The Resultant, Episode 4

This episode has one sole purpose: to show that the two formulas for the resultant are equivalent. The next episode, the finale, will tie up some loose ends.

The formulas:

(1)

(2)

where

*E*(*x*) = *a _{m}x^{m}*+···+

*a*

_{0}=

*a*(

_{m}*x–u*

_{1})···(

*x–u*) (3a)

_{m}*F*(

*x*) =

*b*+···+

_{n}x^{n}*b*

_{0}=

*b*(

_{n}*x–v*

_{1})···(

*x–v*) (3b)

_{n}Eq.(2) follows immediately from (1) once we expand either *F*(*u _{i}*) or

*E*(

*v*) using the right hand side of (3). We assume that

_{j}*m,n*>0.

We learned in Episodes 2 and 3 that the equation

*PE+QF*=det(*S*) (4)

*always* has a solution with deg *P*<*n*, deg *Q*<*m*, *P* and *Q* nonzero, coefficients in *R*. (Succinctly: *P*∈*R _{n}*[

*x*],

*Q*∈

*R*[

_{m}*x*]. We had one proof in the singular case, another for nonsingular

*S*.) Eq.(4) provides a crucial ingredient.

Here are the bones of the proof of eq.(1); flesh on the bones to follow. For some pair *u _{i}*,

*v*, set

_{j}*u*=

_{i}*v*. If

_{j}*x*=

*u*=

_{i}*v*, then

_{j}*E*=

*F*=0 from the right hand side of (3). Then (4) tells us that det(

*S*)=0. From the factor theorem we conclude that (

*u*–

_{i}*v*) is a factor of det(

_{j}*S*). Since

*u*and

_{i}*v*were arbitrarily chosen,

_{j}*all*the factors of the product divide det(

*S*), and so the product does. Comparing degrees, we can show that det(

*S*) equals the product.

Now let’s dot some i’s and cross some t’s (switching to a less visceral metaphor). We can cast the argument in a concrete 19th century style, or take a more modern structural approach. We’ll do both together. Start with a special case, where the leading coefficients *a _{m}* and

*b*are both 1. First piece of business: treat the

_{n}*u*‘s and

_{i}*v*‘s as formal symbols. Expanding out the right hand sides of eq.(3) we get expressions for the

_{j}*a*‘s and

_{i}*b*‘s as polynomials in them, the so-called elementary symmetric polynomials:

_{j}(5a)

where the hat means “omit this factor”, and likewise for the *b _{j}*‘s (eq.(5b), which I won’t bother to write out). Plugging these

*a*‘s and

_{i}*b*‘s into det(

_{j}*S*), we obtain a big, elaborate polynomial in the

*u*‘s and

_{i}*v*‘s with integer coefficients.

_{j}Structurally, we’re working in the ring *R*=*k*[*u*_{1}*,…,u _{m}*,

*v*

_{1},…,

*v*], where the

_{n}*u*‘s and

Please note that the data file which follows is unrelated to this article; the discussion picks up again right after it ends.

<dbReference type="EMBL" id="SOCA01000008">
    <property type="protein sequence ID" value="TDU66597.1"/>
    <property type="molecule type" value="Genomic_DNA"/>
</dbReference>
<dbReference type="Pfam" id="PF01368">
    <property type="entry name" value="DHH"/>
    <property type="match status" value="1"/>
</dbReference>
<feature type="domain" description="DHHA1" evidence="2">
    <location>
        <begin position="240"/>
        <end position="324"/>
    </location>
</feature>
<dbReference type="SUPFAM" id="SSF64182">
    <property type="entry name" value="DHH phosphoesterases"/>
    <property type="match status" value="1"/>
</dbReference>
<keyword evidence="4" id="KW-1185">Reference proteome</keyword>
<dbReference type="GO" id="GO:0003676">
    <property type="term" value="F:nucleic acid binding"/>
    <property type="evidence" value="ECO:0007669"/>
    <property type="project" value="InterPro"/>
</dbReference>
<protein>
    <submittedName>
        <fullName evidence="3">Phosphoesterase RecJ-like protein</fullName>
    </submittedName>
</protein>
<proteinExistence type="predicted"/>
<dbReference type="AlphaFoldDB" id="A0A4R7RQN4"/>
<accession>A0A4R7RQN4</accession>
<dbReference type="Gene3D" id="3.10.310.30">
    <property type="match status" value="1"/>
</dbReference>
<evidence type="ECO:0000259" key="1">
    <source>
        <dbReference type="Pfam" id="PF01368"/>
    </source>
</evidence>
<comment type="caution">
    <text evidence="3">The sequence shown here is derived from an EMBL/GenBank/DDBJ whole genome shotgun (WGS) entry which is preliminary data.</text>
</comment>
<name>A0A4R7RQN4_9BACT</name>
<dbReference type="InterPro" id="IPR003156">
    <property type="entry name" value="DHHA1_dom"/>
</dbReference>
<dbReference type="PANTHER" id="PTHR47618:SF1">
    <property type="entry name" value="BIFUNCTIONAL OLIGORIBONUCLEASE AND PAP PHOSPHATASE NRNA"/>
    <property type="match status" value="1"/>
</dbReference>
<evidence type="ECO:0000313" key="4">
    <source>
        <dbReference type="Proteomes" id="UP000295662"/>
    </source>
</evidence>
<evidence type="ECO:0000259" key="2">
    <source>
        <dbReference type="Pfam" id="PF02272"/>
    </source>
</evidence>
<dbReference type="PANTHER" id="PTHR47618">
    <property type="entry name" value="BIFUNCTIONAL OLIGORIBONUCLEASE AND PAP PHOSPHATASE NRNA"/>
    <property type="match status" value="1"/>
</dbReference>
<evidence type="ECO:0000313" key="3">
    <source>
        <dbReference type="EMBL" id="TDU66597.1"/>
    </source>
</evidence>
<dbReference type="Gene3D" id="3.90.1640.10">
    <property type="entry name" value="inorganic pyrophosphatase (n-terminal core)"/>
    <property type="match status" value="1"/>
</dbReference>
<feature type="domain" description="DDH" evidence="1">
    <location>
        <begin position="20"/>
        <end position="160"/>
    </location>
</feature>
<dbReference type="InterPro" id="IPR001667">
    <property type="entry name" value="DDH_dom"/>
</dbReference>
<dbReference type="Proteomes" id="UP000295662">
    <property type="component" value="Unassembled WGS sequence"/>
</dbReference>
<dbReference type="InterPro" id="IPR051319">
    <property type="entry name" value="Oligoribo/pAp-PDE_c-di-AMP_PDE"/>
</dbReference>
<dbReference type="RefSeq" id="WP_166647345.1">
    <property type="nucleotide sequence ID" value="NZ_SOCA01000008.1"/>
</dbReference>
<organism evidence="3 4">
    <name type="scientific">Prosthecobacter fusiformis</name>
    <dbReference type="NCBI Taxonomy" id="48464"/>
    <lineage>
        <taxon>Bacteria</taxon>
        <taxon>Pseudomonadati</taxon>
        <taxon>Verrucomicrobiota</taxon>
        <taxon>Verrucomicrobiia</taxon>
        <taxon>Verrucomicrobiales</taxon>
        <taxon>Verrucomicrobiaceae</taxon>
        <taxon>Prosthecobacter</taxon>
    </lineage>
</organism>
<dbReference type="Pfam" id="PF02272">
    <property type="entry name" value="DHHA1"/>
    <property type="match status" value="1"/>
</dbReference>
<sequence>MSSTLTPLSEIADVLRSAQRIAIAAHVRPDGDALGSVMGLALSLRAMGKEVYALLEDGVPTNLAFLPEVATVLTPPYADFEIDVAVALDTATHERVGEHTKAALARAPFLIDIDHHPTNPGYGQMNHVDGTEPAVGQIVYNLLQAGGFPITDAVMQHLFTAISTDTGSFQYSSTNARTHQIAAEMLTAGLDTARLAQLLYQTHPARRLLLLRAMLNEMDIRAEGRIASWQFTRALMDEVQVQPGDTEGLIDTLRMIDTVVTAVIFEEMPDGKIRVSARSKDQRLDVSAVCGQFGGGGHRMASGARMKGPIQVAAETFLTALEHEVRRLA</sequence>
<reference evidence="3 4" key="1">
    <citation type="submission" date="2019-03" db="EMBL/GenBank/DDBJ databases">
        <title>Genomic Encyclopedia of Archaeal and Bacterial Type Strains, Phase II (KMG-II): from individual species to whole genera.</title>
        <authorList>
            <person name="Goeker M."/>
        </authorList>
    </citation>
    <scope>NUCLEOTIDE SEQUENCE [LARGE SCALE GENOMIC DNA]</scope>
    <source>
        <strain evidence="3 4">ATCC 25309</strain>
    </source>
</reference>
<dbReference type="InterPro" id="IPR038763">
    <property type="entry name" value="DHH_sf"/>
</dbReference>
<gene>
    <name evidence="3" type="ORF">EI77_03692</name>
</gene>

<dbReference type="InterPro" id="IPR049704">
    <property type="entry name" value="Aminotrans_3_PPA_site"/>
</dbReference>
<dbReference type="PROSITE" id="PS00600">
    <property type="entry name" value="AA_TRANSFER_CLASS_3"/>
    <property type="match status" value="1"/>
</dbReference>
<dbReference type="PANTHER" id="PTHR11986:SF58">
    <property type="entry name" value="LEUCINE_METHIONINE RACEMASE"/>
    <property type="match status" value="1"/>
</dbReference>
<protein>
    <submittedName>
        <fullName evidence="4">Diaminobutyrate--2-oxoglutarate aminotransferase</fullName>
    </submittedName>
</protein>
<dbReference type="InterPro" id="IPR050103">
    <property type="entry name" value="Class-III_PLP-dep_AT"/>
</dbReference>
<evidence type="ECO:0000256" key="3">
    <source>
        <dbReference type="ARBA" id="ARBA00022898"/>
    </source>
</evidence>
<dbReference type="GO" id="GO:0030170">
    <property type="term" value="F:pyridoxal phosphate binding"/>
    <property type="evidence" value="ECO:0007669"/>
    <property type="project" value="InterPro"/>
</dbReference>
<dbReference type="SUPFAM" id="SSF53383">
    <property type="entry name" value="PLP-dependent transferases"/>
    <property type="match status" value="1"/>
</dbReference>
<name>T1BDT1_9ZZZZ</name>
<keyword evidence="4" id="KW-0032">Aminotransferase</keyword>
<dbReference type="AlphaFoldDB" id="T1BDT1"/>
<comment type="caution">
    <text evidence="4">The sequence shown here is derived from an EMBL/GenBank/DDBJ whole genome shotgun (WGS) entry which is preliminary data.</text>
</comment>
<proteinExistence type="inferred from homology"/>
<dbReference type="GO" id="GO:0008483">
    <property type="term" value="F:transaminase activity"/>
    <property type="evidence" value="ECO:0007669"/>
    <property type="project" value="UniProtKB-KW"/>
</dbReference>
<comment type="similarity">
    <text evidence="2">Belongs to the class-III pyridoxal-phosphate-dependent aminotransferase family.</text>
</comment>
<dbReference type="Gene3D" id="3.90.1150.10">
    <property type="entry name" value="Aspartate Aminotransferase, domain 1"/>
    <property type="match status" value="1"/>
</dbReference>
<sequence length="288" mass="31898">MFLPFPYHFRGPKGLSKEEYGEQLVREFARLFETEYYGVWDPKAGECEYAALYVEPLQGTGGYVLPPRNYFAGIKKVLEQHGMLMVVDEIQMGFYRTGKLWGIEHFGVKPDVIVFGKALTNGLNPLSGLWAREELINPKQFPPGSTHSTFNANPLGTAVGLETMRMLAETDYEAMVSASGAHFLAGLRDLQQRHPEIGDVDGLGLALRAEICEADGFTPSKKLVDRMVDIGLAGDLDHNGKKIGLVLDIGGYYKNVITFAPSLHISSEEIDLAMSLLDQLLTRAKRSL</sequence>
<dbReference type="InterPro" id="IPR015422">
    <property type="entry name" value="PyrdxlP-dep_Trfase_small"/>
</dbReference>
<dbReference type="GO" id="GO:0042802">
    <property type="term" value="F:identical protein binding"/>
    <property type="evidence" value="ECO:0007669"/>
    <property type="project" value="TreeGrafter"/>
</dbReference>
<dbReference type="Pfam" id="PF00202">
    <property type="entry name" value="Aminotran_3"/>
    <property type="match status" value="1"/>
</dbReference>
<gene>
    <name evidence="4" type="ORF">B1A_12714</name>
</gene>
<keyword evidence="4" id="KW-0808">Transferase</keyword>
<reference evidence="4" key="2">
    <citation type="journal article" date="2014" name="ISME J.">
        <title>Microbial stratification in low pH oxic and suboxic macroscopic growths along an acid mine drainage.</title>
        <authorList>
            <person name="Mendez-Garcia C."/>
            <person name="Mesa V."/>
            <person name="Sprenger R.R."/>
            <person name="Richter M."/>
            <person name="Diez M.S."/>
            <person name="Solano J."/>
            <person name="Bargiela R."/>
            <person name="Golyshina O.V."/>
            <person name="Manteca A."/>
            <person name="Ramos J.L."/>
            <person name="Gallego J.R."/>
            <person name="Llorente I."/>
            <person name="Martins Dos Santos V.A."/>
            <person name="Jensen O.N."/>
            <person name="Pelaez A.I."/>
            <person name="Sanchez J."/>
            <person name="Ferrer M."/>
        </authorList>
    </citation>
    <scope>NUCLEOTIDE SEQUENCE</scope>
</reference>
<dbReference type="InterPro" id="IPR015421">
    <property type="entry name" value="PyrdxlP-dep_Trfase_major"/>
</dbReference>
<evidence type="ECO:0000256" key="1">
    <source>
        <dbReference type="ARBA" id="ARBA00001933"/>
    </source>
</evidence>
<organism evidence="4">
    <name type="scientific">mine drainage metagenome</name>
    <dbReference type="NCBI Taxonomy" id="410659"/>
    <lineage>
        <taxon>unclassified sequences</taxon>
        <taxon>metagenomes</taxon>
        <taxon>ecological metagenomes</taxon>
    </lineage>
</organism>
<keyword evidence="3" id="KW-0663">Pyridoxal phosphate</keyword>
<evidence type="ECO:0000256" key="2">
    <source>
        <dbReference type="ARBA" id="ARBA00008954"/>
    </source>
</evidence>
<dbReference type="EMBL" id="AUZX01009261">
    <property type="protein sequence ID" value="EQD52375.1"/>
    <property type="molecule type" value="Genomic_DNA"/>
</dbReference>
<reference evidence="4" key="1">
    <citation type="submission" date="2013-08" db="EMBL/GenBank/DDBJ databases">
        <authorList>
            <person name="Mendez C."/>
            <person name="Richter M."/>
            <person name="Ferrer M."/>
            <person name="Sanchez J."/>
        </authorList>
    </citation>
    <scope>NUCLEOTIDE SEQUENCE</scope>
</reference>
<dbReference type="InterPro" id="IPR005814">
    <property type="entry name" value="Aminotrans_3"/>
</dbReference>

_{i}*v*‘s are variables. The

_{j}*a*‘s and

_{i}*b*‘s and det(

_{j}*S*) are all elements of

*R*.

What happens to this det(*S*) if, say, you replace *u*_{1} everywhere with *v*_{1}? We have to rewrite eq.(5a), but (5b) doesn’t change. Likewise for (3a) and (3b). Next, let’s substitute *v*_{1} for *x*. The right hand side of (3b) becomes identically 0, implying that *F*(*v*_{1}), fully expanded, is identically 0. The *modified* right hand side of (3a) (with *v*_{1} in place of *u*_{1}) also is identically 0, so *E*(*v*_{1}), is identically 0. And finally from (4) we conclude that if you replace *u*_{1} with *v*_{1} everywhere in the polynomial det(*S*), the result is identically 0.

Structurally, we pull out an old trick from our toolbox: we regard *R*=*k*[*u*_{1}*,…,u _{m}*,

*v*

_{1},…,

*v*] as

_{n}*R*=

*k*[

*u*

_{2},…,

*u*,

_{m}*v*

_{1},…,

*v*][

_{n}*u*

_{1}]. Write

*R*

_{1}for

*k*[

*u*

_{2}

*,…,u*,

_{m}*v*

_{1},…,

*v*], so

_{n}*R*=

*R*

_{1}[

*u*

_{1}]. Replacing

*u*

_{1}with

*v*

_{1}just means evaluating the polynomials of

*R*

_{1}[

*u*

_{1}] at the element

*v*

_{1}of

*R*

_{1}. Previously we’ve called this an

*evaluation homomorphism*

*R*

_{1}[

*u*

_{1}]→

*R*

_{1}. It extends canonically to a homomorphism from

*R*[

*x*] to

*R*

_{1}[

*x*]. Under this map,

*E*(

*x*) goes to the polynomial (

*x–v*

_{1})(

*x–u*

_{2})···(

*x–u*). We also have an evaluation homomorphism from

_{m}*R*

_{1}[

*x*] to

*R*

_{1}, where we set

*x*=

*v*

_{1}. That sends both

*E*and

*F*to 0, so the image of det(

*S*) is 0, by eq.(4). But det(

*S*) has no

*x*‘s in it, so this is the same as applying the homomorphism

*R*

_{1}[

*u*

_{1}]→

*R*

_{1}to det(

*S*). The upshot: the polynomial det(

*S*) of

*R*=

*R*

_{1}[

*u*

_{1}] has the root

*v*

_{1}in

*R*

_{1}.